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A Glossary: C

Chemise wall


A wall formed by a series of overlapping semicircular bastions.

Concentric castle

Beaumaris Castle, Wales (Castles of the World)
This was the castle design much used by Edward I of England although many original motte and bailey castles were eventually converted to concentric castles as well. It was one towered curtain wall enclosure within another. The inner wall was the taller and stronger with the outer acting almost like a moat to keep the enemy at bay. This also meant that defenders on the inner walls could fire at the enemy without hitting their own men on the outer wall. The walls and towers of the outer ring were generally carbon copies of those of the inner.

Counterscarp

East Wansdyke at Bishop's Cannings Down, England (Jake Livingstone and Joe Boyles at Wansdyke Project 21)
A raised bank of earth on the side of the moat next to open country, often planted with thornbushes on top.
See also Escarp

Courtyard

See Bailey

Crenel

(also known as Embrasure)
Conwy, Wales (GillB)
The lower segment of battlements used to provide a firing point. They were usually 2 to 3 feet wide and often had wooden shutters for greater protection.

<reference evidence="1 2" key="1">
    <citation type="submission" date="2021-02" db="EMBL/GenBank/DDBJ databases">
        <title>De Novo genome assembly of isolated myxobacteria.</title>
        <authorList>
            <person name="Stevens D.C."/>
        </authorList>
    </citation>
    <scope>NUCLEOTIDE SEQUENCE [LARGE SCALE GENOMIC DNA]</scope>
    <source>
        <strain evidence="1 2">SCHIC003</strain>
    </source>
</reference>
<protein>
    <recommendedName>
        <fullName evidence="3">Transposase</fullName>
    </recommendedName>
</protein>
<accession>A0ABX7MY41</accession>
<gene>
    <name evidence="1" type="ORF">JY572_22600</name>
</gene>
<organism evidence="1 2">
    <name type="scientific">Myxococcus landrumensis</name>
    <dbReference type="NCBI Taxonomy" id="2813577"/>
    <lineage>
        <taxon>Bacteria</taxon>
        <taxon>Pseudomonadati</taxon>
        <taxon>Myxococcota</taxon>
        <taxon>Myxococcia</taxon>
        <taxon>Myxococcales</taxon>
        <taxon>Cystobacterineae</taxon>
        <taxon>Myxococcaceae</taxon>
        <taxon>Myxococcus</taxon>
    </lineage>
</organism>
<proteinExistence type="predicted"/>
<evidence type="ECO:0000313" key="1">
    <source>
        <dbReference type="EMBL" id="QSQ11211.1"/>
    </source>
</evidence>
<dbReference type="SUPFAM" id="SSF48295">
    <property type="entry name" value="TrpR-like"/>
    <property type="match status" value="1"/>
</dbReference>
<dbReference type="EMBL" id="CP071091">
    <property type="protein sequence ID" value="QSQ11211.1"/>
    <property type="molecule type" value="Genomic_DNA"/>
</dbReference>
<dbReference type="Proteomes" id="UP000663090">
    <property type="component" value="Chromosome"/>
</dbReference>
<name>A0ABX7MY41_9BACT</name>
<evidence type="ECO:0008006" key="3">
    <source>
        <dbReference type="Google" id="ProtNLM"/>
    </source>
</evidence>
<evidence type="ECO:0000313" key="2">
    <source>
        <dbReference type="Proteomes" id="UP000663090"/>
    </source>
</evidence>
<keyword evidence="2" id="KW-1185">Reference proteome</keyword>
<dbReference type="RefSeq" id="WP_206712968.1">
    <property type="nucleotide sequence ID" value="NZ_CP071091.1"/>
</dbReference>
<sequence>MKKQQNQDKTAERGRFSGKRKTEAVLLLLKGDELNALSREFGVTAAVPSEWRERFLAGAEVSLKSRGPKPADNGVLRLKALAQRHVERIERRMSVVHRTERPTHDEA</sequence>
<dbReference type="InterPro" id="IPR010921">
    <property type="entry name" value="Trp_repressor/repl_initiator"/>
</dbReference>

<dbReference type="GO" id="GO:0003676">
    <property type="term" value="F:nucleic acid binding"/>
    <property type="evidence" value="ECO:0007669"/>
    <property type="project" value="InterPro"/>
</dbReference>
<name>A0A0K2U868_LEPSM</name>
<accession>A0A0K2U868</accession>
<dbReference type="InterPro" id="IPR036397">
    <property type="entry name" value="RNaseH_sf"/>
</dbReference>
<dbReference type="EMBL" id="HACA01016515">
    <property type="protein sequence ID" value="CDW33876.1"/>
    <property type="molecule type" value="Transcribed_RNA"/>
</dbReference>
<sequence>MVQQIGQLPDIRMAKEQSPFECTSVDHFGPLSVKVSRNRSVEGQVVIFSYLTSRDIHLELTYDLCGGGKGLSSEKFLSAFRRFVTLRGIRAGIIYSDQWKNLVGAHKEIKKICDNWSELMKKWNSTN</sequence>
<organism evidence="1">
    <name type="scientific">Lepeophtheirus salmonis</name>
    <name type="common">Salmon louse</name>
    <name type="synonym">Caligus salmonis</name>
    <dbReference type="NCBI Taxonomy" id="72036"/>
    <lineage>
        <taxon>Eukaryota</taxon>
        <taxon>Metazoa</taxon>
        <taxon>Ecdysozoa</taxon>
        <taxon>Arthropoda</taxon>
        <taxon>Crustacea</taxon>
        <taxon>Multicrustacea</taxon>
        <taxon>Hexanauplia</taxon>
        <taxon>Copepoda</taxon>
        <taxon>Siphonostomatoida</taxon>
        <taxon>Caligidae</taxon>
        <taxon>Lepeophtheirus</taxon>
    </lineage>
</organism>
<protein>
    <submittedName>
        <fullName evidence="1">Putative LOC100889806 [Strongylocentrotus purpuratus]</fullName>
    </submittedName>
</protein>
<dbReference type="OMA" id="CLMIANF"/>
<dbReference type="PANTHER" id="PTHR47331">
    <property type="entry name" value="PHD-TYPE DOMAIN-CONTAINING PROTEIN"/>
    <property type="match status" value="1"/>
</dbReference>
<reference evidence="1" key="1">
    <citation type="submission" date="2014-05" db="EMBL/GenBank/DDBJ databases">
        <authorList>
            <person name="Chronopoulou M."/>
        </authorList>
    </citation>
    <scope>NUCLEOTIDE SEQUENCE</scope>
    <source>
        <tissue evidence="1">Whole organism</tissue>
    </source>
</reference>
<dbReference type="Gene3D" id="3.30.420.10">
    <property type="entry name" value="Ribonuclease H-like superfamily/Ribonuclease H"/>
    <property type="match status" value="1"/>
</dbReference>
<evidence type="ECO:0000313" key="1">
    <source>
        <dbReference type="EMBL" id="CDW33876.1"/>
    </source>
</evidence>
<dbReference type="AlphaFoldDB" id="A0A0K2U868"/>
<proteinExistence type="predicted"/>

See also Battlements and Merlon

Crenellation

See Battlements

Cross Curtain

See Cross Wall

Crosslet

See Arrow Loop

Cross Wall

(also known as a Cross Curtain)
Fort la Latte, France (GillB)
An interior or exterior dividing wall - usually used to describe a wall bisecting the bailey.

Curtain Wall

(also known as Enceinte)
Conwy, Wales (GillB)
The wall between towers protecting the interior of the castle and enclosing the bailey. They developed from the earlier wooden pallisades and could be anything from 6 to 20 feet thick. The average height would have been about 30 feet but as siege engines improved, they were built higher. They were almost always battlemented.

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